From the Barn to the Bar

Mitch Gilfillan went from playing Division I basketball to repping coaches and ADs

Published in 2023 Illinois Super Lawyers magazine

By Brendan Meyer on January 20, 2023


There are days when Mitch Gilfillan drives to visit his parents after a long day at the courthouse and passes by a sheet metal barn in his hometown of Morton. The barn sits beside a house, looking just like the other barns in town. But inside, there are no tractors or supplies or farm animals. There’s a basketball court.

The 39-year-old attorney estimates that, as a kid, he must’ve attempted tens of thousands of shots on that court. He was friends with the owners, who provided him with a key to the barn back in seventh grade. Gilfillan would stop by about four times a week to shoot a couple hundred shots—25 shots from one spot, 25 from another, and so on. Then, he’d turn off the lights, lock the doors and head home. He did this nearly every week through his senior year of high school.

“It got to the point where I was so comfortable shooting that it felt like nearly every shot was going to go in,” Gilfillan says. “That barn put me in a different category than a lot of the basketball players I competed against.”

The category Gilfillan was shooting for was Division I. It was his dream as a kid to play collegiate basketball at the highest level, and even though he was 5 feet, 10 inches tall, the sharp-shooting point guard got his wish at Lehigh University.

Gilfillan started for most of his senior year and, by the end, his was the all-time winningest team in Lehigh history (their record has since been broken). One moment that encapsulates his dream-come-true experience is depicted in a frame in his office: a photo of Gilfillan and his smiling Lehigh teammates, just after they won the 2004 Patriot League Tournament, which led to their third-ever appearance in the NCAA tournament.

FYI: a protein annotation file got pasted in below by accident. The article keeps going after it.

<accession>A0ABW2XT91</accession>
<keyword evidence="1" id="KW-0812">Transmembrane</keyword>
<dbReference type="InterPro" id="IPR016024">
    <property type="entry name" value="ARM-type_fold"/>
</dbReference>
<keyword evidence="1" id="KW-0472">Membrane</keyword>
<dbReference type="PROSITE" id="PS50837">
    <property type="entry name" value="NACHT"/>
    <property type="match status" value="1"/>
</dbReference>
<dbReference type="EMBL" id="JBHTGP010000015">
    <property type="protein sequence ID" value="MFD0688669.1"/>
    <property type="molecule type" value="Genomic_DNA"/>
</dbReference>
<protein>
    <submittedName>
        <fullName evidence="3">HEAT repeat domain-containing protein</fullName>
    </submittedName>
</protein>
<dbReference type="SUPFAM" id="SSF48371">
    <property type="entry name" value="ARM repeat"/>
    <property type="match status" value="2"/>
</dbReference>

“Being a part of March Madness was surreal,” Gilfillan says. “Hearing your name called on Selection Sunday and seeing Lehigh on everyone’s brackets was unbelievable. There’s just not a lot of people in America that can say they played in the NCAA Tournament.”

A sophomore at the time, Gilfillan played five minutes for the 16-seed, and scored one point in the loss. “To this day, my friends still joke about seeing me on ESPN and that I looked even smaller on TV than I did in person,” Gilfillan says. 

After Lehigh, he followed in his father’s footsteps and attended law school at Valparaiso. Upon graduation, Gilfillan was faced with an uncertain job market due to the 2009 financial crisis, so he went back to basketball—this time, as a coach.

Gilfillan, crouched in the center, during his assistant coaching days at Edwardsville.

He started as director of operations at Ball State, and, at age 25, was promoted to an assistant coach, becoming one of the youngest Division I assistant coaches in America. Later, he made stops as an assistant at Southern Illinois University Edwardsville, and as director of basketball operations at Illinois State University.

But after seven years of traveling and long hours, Gilfillan wanted to spend more time with family. He returned to law, working in insurance defense and civil litigation. The best part? A chunk of his clients are Division I and II basketball coaches and athletic directors from the Big 10 to the Patriot League.

“It gives me my fix of staying attached to the game,” Gilfillan says. “I don’t think many people get to combine their passion/interests with their work.” 

His barn is now his office or the courthouse.

“As a college coach, you have recruits, you have boosters, you have alums—people you need to keep happy. That mindset has helped me tremendously in the legal world, because now that’s turned to clients and keeping them happy and satisfied,” Gilfillan says. “My experience on the court and my competitive nature has helped take my legal career to another level.”

It’s also made him a very valuable asset on his attorney basketball league team.

Gilfillan still gets asked by college and high school coaches to rejoin their ranks and coach again. But he’s happy. The only coaching he’s focused on is for his two daughters, Hadley, 8, and Harper, 6.

“Many people have joked that I probably have the most dangerous and legitimate playbook of any coach in the third grade,” Gilfillan says. “They’re probably right.”

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